Smoke Signals: The ghoulish grill
Why did the skeleton go to the barbecue?
To get some spare ribs.
And that lame joke more or less sums up barbecue’s relationship to Halloween.
Slow-smoked meats don’t play much of a role in annual spookathons. Me, I don’t get it. Sure, there’s the weather, which is unpredictable. But lots of folks smoke a turkey for the equally unpredictable weather at Thanksgiving. (Watch for a Smoke Signals recipe in the Nov. 17 Food section.)
Even I, a barbecue fanatic, tend more toward stews and chili for Halloween.
I think it may have to do with the mobile nature of the event, all those comings and goings. It’s easier to have a pot on the stove than to watch ribs on the grill.
Casting my eye toward the pumpkin on my front stoop, I began to wonder what might happen when the iconic Halloween fruit is paired with a little woodsmoke. After fiddling with a pumpkin-flavored barbecue sauce (which failed, although I think I can formulate one worth eating) and rejecting a smoked pumpkin puree (much like smoked butternut squash), I took a spin on the Internet for inspiration.
I came across two unconventional dishes that strike me as perfect for the barbecuer who wants to try something different yet and fairly quick.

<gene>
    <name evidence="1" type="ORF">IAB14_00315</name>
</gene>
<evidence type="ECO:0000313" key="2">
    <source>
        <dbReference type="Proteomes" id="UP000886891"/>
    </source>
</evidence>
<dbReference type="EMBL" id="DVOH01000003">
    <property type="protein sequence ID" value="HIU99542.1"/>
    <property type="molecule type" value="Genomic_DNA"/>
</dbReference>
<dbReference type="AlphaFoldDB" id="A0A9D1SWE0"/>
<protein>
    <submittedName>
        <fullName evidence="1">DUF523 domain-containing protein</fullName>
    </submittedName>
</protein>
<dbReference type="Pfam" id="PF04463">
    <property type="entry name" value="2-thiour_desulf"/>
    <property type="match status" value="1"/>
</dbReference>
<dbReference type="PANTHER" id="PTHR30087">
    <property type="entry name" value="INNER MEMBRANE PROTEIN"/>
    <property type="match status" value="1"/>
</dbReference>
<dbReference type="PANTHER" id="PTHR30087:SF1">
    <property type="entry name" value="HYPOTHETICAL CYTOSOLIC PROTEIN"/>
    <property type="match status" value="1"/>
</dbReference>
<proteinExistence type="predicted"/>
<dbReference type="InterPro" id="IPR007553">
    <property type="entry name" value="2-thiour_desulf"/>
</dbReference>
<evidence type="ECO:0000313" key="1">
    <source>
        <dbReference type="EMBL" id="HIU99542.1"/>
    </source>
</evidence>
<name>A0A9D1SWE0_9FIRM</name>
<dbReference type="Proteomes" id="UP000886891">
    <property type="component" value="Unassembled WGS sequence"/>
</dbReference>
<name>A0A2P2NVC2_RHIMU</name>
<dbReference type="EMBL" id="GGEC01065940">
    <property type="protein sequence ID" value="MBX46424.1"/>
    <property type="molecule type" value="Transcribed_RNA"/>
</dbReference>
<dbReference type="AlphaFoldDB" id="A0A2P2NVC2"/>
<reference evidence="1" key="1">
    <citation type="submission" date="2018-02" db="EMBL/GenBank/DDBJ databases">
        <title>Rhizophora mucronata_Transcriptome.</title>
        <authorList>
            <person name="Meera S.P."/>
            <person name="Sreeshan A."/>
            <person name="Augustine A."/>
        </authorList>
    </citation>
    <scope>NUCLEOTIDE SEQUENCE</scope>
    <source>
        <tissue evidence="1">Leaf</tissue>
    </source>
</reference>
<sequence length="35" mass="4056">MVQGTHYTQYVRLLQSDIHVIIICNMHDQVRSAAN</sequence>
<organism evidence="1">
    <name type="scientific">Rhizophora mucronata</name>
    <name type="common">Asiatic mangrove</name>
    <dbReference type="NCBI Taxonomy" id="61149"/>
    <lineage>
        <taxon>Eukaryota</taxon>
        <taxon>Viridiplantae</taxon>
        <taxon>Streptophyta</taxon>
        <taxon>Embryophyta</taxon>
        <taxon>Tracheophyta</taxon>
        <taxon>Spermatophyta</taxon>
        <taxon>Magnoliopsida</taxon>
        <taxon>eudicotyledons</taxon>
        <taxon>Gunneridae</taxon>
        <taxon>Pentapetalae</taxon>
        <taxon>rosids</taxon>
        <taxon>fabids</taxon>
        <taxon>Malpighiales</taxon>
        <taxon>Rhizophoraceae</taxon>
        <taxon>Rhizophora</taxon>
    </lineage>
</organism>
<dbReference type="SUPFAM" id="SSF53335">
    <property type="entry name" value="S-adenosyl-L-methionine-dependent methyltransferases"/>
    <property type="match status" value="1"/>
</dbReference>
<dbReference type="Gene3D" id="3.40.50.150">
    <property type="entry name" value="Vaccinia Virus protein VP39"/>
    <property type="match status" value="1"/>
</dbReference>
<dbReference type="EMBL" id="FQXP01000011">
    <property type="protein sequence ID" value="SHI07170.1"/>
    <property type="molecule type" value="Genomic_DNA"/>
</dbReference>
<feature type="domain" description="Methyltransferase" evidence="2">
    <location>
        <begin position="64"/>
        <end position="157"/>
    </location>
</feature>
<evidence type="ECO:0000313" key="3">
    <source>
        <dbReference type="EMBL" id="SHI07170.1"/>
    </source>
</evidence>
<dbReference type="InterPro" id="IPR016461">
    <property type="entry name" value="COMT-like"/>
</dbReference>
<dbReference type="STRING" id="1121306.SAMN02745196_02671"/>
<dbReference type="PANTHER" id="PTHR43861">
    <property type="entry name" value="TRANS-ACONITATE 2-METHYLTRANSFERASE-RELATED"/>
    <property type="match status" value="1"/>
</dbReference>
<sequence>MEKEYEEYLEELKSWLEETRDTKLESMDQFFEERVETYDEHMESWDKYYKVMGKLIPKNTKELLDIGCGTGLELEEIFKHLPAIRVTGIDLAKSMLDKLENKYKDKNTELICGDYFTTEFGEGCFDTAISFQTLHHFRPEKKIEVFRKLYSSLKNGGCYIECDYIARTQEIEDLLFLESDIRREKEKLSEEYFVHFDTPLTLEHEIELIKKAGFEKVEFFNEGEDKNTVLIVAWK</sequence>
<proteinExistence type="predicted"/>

One is Smoky Pumpkin Bisque with Soy Glazed Scallops, on the recipe site of Cookshack.com, a manufacturer of high-end smokers. The dish, which is decidedly for the upscale ghoul, can be put together in stages that would make it easy to serve.
The other is a fiendishly good-looking Smoked Brie With Pumpkin Chutney, as seen on a video from Food Network's “BBQ With Bobby Flay." Cedar planks are soaked in wine, then set on the grill. Once they are hot, a wheel of pumpkin-chutney-topped brie is placed on the planks, covered and allowed to smoke for a few minutes.
It looks wonderfully decadent. Find Flay's pumpkin chutney recipe here.
If neither of those do it for you, you can always try an old standby:
What did the ghoul eat for Halloween?
Thank you and good night.
-- Jim Shahin
(Follow me on Twitter.)
| October 26, 2010; 7:00 AM ET
Categories: Smoke Signals | Tags: Jim Shahin, Smoke Signals
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